Which definitely supports the idea that the worms are what provide the Hive with their powers, but that this comes at the cost of being eaten away by the worms and being driven by the worms’ constant hunger.

Also, referring back to the “Ghost Fragment: Hive 2” grimoire card:

“They took me down… Past grisly nurseries hung with pupae. Past writhing worms that they swallow whole.”

At first glance it would seem that the Hive are eating the worms in that story, but if they’re swallowing the worms whole, then maybe they’re not eating the worms at all. Maybe that’s one way they infect themselves with the worms?

Anyway, this would mean that the Hive are kind of rehashing two narratives from the Halo series: the Hunters which are colonies of cooperative worms, and the Flood which are parasitic life forms that take over a host’s body. But let’s not dwell on that.

Noting the influence of moth imagery in the Hive, and the fact that almost certainly their lore involves them being infected by worms, there are a few more secrets we can draw out.


crota eyes

In the Crota grimoire card it says, “The epithet Son of Oryx is an ambiguous translation, often disputed.” What could the ambiguity in the term “son” actually be? The card goes on to wonder if there is a pantheon of gods above Crota.

My suggestion is this: if the Hive are infected by worms, then those worms have to come from somewhere, and if there has been so much moth imagery then perhaps those worms are the larvae of enormous, interstellar moth-creatures, the oldest of which are Moth-Gods that the Hive worship.

The concept art at the top of the blog post shows an early Hive Wizard standing in front of a giant moth which I think is an early concept of Oryx. Then, Crota, “Son” of Oryx, would be a Hive knight infected by worms that hatched from Oryx itself.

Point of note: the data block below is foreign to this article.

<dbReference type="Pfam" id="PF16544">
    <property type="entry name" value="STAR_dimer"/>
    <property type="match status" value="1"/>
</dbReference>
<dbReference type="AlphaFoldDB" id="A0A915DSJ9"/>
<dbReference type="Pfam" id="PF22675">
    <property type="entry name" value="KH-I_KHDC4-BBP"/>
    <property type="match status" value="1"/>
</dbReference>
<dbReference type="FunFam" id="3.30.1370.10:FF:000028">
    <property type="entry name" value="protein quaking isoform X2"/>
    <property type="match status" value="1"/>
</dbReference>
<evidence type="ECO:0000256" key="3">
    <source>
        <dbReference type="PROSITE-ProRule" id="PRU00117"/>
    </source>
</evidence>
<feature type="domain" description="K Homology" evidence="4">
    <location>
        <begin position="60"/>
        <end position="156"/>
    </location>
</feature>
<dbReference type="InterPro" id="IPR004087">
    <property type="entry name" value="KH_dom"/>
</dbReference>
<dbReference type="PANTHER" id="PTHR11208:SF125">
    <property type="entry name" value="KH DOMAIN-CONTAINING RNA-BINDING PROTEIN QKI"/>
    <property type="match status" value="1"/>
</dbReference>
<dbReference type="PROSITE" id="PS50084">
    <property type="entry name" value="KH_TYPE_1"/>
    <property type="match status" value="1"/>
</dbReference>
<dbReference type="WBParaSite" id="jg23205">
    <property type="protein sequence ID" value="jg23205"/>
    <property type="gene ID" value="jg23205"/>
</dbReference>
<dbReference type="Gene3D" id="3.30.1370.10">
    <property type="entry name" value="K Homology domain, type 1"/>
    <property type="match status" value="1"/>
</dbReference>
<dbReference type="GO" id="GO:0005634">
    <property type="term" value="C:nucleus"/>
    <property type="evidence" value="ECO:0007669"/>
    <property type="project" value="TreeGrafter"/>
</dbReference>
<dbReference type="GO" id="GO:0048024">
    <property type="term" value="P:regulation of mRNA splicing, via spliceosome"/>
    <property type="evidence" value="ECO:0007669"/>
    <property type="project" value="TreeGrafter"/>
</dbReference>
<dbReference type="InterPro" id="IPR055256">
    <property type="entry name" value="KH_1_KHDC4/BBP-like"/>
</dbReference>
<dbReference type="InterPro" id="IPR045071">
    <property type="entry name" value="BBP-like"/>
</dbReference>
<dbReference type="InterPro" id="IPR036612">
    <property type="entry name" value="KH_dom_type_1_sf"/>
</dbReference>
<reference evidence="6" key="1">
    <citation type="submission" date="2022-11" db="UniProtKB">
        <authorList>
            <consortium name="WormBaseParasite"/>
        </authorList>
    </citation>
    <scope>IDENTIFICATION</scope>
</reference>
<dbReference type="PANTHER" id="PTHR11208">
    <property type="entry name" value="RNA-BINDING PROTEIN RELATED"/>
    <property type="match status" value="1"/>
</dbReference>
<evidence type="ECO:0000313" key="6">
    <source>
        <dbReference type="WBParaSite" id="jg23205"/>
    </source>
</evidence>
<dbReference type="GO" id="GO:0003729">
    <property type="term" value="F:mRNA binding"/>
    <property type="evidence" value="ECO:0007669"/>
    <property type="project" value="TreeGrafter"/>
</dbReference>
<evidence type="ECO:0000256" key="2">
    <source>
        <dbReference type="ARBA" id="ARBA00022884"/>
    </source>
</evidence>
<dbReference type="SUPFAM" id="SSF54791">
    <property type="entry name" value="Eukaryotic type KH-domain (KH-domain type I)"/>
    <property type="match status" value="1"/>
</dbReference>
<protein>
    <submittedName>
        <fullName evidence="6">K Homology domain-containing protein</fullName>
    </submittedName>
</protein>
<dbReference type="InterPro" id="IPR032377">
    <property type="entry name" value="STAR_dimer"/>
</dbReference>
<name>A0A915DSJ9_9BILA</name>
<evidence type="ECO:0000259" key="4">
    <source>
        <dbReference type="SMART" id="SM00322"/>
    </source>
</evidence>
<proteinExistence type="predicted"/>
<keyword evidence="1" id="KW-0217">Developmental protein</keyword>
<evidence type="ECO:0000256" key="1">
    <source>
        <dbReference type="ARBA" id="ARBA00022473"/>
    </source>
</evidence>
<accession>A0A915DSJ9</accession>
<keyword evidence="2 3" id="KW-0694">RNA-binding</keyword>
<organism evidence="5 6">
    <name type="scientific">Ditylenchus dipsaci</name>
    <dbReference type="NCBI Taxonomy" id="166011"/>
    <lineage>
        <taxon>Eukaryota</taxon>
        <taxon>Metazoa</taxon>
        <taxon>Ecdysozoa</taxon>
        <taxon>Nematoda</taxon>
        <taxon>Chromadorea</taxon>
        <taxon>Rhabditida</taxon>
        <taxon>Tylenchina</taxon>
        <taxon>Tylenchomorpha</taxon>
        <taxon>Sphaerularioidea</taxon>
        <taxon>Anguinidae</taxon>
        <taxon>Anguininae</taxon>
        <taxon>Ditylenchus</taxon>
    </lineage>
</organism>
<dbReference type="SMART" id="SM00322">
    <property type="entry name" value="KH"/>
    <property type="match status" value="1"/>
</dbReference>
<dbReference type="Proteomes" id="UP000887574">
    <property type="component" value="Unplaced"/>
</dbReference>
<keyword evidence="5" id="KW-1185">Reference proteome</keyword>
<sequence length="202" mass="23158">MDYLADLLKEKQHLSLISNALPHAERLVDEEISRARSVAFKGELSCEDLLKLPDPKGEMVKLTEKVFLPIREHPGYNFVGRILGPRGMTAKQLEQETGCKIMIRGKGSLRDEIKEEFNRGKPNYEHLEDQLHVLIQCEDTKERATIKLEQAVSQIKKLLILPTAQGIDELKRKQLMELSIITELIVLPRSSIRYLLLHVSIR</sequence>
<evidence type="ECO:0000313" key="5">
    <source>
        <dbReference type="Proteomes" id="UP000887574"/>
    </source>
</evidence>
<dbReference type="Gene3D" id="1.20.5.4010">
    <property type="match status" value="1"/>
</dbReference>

Wait! There’s more!


eris morn face

What about Eris Morn? She survived on the Moon, among the Hive, for years before escaping back to the Tower. Everyone knows it changed her permanently.

Her grimoire card says this,

“Despite all odds she endured, using the very dark she battled to emerge a changed warrior…”

If the dark she battled were the worm-infected Hive, could it be that Eris has infected HERSELF with the Hive worms? Perhaps the worms can sense other infected, which helped her avoid running into the Hive and also helped her camouflage herself in their catacombs. Does her bulky headdress hide the same white, larval flesh of the Knights and Acolytes? Have her eyes been eaten out by green glowing worms?

This might answer the question of how Eris knows what the Hive are doing far away from her. If the worms are somehow connected, telepathically or mystically, then she’s able to use her own worms to sense all the other infected Hive.

In the grimoire card “Ghost Fragment: Hive 3” Eris is quoted as saying to Ikora Rey:

“My light is all but gone.”

This could mean a lot of things, but one thing that makes a lot of sense is that the worms feed on the Light, and they’ve been eating away at Eris’ for a while now; perhaps that is why here light is all but gone. If that’s true then it means that the worms have eaten away the Hive’s Light long ago, and that’s why the Hive look like emaciated zombies. And now the worms drive the Hive to look for new sources of Light to devour.